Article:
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Sharing knowledge, feeding the world

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  • An open collection of plant wisdom to help combat food insecurity.
  • Algorithms teach computer to spot plant disease with 99 percent accuracy.
  • Smartphone based resource goes where universities and scientists cannot.

Ireland lost about 20 percent of its population to starvation and emigration during the great famine of 1845-1849 because blight destroyed that nation’s major food source – potatoes.  Today, an Irish-born professor at Penn State University believes that a similar situation in other regions, such as sub-Saharan Africa, could be a thousand times worse.

PlantVillage. Co-creator David Hughes speaks at TEDxPSU about how crowdsourced plant diagnoses can bring an end to food insecurity. Courtesy David Hughes.

But there’s hope, he says, because modern food producers have tools the 19th century Irish did not – smartphones and mobile apps, like PlantVillage.

According to PlantVillage co-creator David Hughes, assistant professor of entomology and biology at Penn State’s College of Agricultural Sciences, PlantVillage provides access to a computerized plant diagnostic system. The system boasts an algorithm capable of diagnosing 26 diseases in 14 crops with 99 percent accuracy.  In essence, computers have been ‘taught’ to diagnose plant diseases by comparing the images of healthy and diseased specimens.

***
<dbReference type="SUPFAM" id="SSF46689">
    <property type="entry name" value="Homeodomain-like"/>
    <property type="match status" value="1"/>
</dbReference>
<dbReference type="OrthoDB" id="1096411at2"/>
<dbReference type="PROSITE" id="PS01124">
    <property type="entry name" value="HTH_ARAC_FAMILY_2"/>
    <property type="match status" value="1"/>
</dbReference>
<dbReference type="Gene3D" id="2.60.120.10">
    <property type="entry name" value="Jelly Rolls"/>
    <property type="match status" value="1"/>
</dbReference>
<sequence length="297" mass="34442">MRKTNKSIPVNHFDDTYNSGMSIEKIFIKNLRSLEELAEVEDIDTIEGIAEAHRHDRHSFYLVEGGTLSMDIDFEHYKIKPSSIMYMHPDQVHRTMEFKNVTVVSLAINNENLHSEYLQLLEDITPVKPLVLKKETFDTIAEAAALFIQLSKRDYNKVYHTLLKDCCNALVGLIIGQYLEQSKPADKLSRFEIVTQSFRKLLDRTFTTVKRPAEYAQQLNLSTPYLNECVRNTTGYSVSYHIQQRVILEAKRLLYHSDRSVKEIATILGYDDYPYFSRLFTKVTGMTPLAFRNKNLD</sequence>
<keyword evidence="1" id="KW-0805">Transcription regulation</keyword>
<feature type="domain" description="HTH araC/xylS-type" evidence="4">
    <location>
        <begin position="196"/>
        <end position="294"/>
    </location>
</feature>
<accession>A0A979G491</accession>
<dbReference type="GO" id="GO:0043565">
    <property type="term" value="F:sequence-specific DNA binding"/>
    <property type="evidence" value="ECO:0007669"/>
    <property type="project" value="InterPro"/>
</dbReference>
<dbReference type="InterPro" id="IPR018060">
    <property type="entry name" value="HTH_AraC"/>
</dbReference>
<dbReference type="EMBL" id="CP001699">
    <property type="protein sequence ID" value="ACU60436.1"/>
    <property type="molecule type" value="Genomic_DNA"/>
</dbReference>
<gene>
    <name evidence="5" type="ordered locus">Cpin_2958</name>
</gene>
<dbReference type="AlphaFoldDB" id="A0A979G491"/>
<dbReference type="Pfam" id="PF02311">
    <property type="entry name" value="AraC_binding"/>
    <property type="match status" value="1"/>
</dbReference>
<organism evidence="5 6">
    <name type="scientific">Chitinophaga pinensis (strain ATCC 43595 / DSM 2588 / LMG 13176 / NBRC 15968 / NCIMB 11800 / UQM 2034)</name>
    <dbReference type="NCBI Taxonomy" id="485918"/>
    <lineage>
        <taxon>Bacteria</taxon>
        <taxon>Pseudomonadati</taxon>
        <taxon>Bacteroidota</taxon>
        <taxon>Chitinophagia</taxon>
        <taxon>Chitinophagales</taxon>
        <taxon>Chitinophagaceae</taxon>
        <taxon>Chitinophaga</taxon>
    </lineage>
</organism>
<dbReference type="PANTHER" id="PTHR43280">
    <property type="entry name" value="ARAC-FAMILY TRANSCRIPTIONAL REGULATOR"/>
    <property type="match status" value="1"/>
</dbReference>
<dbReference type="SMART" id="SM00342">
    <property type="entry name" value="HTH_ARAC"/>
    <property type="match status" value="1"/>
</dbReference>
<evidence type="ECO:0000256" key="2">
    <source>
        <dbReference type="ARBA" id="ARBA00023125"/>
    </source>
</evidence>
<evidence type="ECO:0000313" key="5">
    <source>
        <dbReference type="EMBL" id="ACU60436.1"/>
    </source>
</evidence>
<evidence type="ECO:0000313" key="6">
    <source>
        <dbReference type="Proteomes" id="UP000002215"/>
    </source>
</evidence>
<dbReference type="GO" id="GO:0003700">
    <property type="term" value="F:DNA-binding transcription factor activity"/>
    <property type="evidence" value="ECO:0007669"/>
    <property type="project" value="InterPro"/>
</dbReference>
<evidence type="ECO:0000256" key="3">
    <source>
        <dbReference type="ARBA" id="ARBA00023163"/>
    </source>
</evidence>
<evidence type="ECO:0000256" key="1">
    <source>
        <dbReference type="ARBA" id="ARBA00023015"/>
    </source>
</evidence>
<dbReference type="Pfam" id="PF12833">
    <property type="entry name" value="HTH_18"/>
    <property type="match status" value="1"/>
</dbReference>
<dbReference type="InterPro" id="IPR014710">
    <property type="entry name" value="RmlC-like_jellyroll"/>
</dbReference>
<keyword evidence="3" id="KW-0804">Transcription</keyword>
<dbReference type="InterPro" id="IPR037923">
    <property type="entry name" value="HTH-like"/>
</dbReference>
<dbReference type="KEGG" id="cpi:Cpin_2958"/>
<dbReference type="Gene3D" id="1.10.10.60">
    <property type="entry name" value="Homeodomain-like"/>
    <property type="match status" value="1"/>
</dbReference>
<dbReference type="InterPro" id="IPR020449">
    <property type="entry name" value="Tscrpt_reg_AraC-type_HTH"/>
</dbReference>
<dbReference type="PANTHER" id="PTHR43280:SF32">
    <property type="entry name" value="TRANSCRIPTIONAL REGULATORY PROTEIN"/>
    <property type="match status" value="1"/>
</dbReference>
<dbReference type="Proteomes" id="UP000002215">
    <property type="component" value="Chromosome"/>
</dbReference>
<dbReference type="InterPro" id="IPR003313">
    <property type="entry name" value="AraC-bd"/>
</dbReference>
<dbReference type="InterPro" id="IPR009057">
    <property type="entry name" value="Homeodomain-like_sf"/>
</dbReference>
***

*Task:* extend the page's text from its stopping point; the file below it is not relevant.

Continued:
Hughes developed PlantVillage with Marcel Salathé, former PSU assistant professor of biology (now at Switzerland’s Ecole polytechnique federale de Luasanne), to help reduce food loss by making it easier for knowledge providers to share critical information with growers around the world. 

As much as 40 percent of the world’s potential food supply is destroyed by diseases that affect crop plants.

Growers around the world have used the social media PlantVillage platform to ask questions and post images about their particular issues and to help answer the questions of others. Many forum answers and images come from experienced growers, extension experts, land-grant scientists, industry professionals, and scientists at international centers.  So far, the expanding A-Z library of plants in the PlantVillage database ranges from African eggplant to yams.

According to Hughes, the smartphone-based diagnosis is only possible because of plant pathology research funded by USDA’s National Institute of Food and Agriculture (NIFA) and other national bodies around the world, such as the Consultative Group on International Agricultural Research (CGIAR) centers.  The web-based PlantVillage algorithm uses a dataset of more than 54,300 images to make its diagnoses.

<strong>Thought for food. </strong>PlantVillage is an online interactive resource designed to share botanical knowledge. An example of the Anthracnose fungus on avocado fruit is pictured. Courtesy David Hughes.

The proliferation of smartphones and the acceleration of computer technology is what makes Hughes confident that PlantVillage is a game-changer for agriculture. It will not replace experts in the field diagnosing plant diseases, but could act as an important tool in areas where land-grant university extension programs are not available.

As revolutionary as it is, Hughes sees PlantVillage as just the beginning. He and Salathé are continuing to expand the dataset of images and improve the algorithm by reaching out to plant scientists around the world.

By merging crowdsourced science-based expertise with easy access to information, PlantVillage leverages the very latest in computer science to help tackle crop disease, feed the world’s growing population, and hopefully prevent future tragedies like the Irish Potato Famine.

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